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The eagerly awaited Yves Saint Laurent biopic, which hits French cinemas on Wednesday, has received one significant endorsement: That of the late couturier’s former partner Pierre Bergé.
Buzz has built around “Yves Saint Laurent,” directed by Jalil Lespert, due largely to the performances of Pierre Niney, who plays Saint Laurent, and Guillaume Gallienne, who takes on the role of Bergé. Both are members of the prestigious Comédie-Française theater and appear to nail their parts.
“I am blown away by Pierre Niney’s performance,” Bergé told WWD ahead of the film’s release. “It really disconcerted me, it even upset me, because it’s very difficult. At times, I thought it was Yves Saint Laurent himself. That’s huge.”
The businessman was equally complimentary toward Gallienne. “I think he’s an extraordinary actor,” Bergé said. “It’s a lot harder [for me to judge his performance objectively], but I will say that I am moved to be featured in a biopic during my lifetime.”
To fine-tune Saint Laurent’s voice and mannerisms, the 24-year-old Niney — who is being hailed as one of the brightest Gallic talents of the moment — obsessively watched old television interviews of the designer, who died in 2008.
He took lessons in fashion design, sewing and drawing, pored through the archives of the Fondation Pierre Bergé — Yves Saint Laurent, and spent hours with Audrey Secnazi, an illustrator who worked with Saint Laurent for more than a decade.
The film also features the women in Saint Laurent’s life — Canadian actress Charlotte Le Bon gets plenty of screen time as model and muse Victoire Doutreleau, while Laura Smet and Marie de Villepin make brief appearances as his acolytes Loulou de la Falaise and Betty Catroux.
From the beginning, Bergé has backed Lespert’s project, which ended up winning the race to cinema screens against the rival “Saint Laurent,” directed by Bertrand Bonello and featuring Gaspard Ulliel in the title role. The latter feature is now expected to premiere during the Cannes Film Festival in May.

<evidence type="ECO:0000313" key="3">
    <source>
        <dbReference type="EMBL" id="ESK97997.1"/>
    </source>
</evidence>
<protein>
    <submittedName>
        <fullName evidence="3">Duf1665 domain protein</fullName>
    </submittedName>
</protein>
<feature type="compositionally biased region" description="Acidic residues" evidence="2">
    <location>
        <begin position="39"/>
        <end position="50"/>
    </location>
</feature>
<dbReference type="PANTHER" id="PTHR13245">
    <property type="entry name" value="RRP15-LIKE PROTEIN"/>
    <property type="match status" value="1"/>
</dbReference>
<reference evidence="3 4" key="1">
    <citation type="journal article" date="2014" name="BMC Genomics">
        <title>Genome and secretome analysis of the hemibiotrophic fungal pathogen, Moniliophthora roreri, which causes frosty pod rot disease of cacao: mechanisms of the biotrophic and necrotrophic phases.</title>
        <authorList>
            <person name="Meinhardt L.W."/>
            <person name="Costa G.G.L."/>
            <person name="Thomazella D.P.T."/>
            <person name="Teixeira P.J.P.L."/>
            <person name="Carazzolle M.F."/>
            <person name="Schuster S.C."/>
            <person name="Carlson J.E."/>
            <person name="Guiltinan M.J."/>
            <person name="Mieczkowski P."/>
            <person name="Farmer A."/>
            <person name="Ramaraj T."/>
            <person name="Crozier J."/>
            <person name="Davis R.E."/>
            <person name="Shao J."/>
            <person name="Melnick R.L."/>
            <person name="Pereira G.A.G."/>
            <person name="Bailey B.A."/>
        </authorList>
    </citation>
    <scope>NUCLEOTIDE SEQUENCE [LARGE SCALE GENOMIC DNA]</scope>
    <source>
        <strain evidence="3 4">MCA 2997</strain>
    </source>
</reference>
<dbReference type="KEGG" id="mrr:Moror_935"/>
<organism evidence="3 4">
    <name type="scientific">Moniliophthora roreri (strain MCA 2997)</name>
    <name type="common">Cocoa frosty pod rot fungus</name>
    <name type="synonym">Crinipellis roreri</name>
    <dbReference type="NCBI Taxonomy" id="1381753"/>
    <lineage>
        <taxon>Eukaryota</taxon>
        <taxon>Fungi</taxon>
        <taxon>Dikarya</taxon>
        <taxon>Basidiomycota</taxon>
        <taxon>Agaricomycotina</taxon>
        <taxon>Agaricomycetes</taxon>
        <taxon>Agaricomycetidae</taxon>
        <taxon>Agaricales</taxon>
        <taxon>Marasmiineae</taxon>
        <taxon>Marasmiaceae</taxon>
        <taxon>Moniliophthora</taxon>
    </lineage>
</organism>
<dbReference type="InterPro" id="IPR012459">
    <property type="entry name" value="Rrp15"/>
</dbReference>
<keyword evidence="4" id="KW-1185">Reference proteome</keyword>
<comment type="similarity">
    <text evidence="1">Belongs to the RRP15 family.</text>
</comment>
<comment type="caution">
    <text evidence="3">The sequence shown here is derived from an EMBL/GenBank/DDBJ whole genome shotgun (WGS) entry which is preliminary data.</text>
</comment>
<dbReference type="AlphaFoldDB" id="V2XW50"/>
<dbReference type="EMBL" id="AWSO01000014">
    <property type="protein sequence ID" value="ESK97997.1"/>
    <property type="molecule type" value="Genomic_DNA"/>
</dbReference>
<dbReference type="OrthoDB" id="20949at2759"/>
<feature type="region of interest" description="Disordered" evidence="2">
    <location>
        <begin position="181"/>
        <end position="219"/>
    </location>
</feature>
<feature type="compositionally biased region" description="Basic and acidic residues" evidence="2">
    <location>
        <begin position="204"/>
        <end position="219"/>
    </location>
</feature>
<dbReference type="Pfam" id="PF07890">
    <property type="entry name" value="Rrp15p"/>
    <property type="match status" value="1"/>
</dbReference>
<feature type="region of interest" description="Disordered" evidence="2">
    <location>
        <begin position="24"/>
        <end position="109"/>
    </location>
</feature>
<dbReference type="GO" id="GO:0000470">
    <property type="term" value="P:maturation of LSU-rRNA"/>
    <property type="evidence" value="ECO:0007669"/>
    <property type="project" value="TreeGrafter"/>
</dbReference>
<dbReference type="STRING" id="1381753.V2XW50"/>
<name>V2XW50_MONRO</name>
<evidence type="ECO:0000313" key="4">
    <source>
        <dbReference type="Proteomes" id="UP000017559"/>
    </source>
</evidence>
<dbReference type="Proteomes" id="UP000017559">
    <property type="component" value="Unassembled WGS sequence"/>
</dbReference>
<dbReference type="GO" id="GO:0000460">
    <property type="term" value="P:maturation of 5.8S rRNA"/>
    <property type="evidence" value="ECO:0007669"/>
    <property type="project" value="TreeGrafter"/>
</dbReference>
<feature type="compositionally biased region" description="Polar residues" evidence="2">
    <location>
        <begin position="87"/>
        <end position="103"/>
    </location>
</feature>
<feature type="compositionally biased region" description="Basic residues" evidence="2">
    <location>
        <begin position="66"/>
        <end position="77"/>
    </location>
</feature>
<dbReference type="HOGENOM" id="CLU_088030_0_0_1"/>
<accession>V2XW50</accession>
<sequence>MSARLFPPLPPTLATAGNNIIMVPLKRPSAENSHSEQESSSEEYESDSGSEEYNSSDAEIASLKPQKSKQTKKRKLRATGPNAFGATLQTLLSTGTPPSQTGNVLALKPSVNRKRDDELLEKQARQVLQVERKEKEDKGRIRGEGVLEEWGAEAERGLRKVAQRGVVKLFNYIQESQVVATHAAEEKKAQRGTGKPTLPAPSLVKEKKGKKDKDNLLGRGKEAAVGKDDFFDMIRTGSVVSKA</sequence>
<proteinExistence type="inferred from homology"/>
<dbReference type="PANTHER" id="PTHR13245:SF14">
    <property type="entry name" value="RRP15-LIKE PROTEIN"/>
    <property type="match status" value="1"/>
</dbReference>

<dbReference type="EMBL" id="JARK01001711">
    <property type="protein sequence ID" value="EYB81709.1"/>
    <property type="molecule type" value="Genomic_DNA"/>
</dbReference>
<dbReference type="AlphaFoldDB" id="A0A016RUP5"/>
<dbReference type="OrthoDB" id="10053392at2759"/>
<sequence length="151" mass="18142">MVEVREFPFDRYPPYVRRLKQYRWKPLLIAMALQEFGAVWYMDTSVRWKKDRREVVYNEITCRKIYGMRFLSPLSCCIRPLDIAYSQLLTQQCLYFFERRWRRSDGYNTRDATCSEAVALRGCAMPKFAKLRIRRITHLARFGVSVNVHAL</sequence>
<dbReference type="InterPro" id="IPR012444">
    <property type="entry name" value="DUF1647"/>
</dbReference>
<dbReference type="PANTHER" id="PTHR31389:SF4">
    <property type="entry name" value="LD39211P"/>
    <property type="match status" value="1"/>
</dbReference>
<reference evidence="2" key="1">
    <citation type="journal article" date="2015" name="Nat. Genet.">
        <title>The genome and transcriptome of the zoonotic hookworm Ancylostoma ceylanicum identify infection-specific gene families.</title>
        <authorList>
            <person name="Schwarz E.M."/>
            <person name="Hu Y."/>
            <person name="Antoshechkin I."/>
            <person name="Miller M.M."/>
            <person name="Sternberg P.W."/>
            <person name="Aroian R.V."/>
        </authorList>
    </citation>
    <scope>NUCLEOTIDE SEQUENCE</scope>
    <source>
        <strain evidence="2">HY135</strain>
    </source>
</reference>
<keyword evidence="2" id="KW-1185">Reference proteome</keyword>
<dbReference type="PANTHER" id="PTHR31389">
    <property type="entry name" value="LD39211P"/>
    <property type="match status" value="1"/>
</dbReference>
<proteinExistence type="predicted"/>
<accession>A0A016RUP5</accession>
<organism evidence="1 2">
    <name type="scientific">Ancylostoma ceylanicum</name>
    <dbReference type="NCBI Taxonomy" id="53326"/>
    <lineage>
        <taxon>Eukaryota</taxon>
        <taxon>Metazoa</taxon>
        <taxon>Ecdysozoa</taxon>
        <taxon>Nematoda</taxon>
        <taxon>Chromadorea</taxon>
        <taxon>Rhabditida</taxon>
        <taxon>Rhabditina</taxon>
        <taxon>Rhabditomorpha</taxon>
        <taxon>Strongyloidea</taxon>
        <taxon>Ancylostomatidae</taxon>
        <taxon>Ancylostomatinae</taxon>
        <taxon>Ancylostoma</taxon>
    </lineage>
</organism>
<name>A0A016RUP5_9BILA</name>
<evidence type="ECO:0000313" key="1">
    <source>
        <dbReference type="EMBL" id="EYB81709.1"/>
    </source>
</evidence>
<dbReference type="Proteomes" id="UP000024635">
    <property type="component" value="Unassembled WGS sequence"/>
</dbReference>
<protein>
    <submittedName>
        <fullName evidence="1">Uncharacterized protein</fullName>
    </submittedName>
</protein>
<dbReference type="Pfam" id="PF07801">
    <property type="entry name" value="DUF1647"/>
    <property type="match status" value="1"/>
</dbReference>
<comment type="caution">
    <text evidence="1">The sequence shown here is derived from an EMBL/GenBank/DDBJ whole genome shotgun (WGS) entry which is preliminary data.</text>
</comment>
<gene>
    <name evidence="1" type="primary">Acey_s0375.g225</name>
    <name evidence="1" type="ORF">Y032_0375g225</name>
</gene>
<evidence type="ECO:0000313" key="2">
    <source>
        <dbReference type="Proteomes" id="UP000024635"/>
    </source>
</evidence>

Bergé’s support was not only moral but practical: His foundation loaned the production 77 vintage outfits from its archives and allowed Lespert to film certain scenes at its headquarters on Avenue Marceau in Paris, where Saint Laurent’s design studio has been left intact and can be visited by special appointment.
Among the outfits seen in the movie are creations from Saint Laurent’s first collection under his own name, shown in 1962; Mondrian dresses from 1965, and pieces from the Collection 40, which sparked a scandal in 1971 with World War II-inspired items like a broad-shouldered green fox fur coat.
Bergé said it was crucial to him that the clothes and drawings featured in the film were the real deal.
“We never loan out clothes, so each one came with a handler. Someone from the foundation was behind each outfit and the models were not allowed to sit down. It was very complicated, but we did it,” Bergé said. “I lent him the clothes on several precise conditions: that we got to pick the models, hair and makeup.”
Indeed, Bergé got so caught up in filming that he reprised his former duties, sending out models on the runway for a reconstitution of Saint Laurent’s famous Opéra Ballets Russes collection of 1976, which was filmed at the show’s original venue, the Westin hotel (formerly known as the InterContinental.)
“It’s important to maintain the image of Yves Saint Laurent. That’s why I store 8,000 outfits here in this foundation. It’s the reason I organize exhibitions, in Paris of course, but also worldwide,” he explained.
On the flip side, Bergé has declined to cooperate with Bonello and warned the director that he will sue if the rival production features any unauthorized reproductions of Saint Laurent dresses or sketches.
“I’m saying they are not allowed to show copies,” Bergé said.
“I certainly won’t seek a ban on his movie, but I do own the moral right to Yves Saint Laurent’s oeuvre, and if the moral right is breached — in other words, if clothes or sketches that are not by Yves Saint Laurent are shown — then I do reserve the right to take action,” he added.
If Bergé is fiercely protective of Saint Laurent’s creations, he has nonetheless stopped short of glorifying his former partner’s private life.
He praised Lespert’s film — based largely on a Laurence Benaïm biography of Saint Laurent and Bergé’s reminiscences in his book “Letters to Yves” — for showing the designer’s demons, including his descent into alcohol and drug addiction and the couple’s frequent fights.
“The movie doesn’t take sides. It reflects a truth: All men have a dark side and a light side. My life with Yves Saint Laurent was no fairy tale,” he said. “I wouldn’t change a thing. You know, when it’s not your project and you trust someone — Jalil, in this instance — you have to accept things. You must not focus on details you dislike. Of course there are details I don’t like, but that is of no importance whatsoever. You have to take the movie as it is — as a whole.”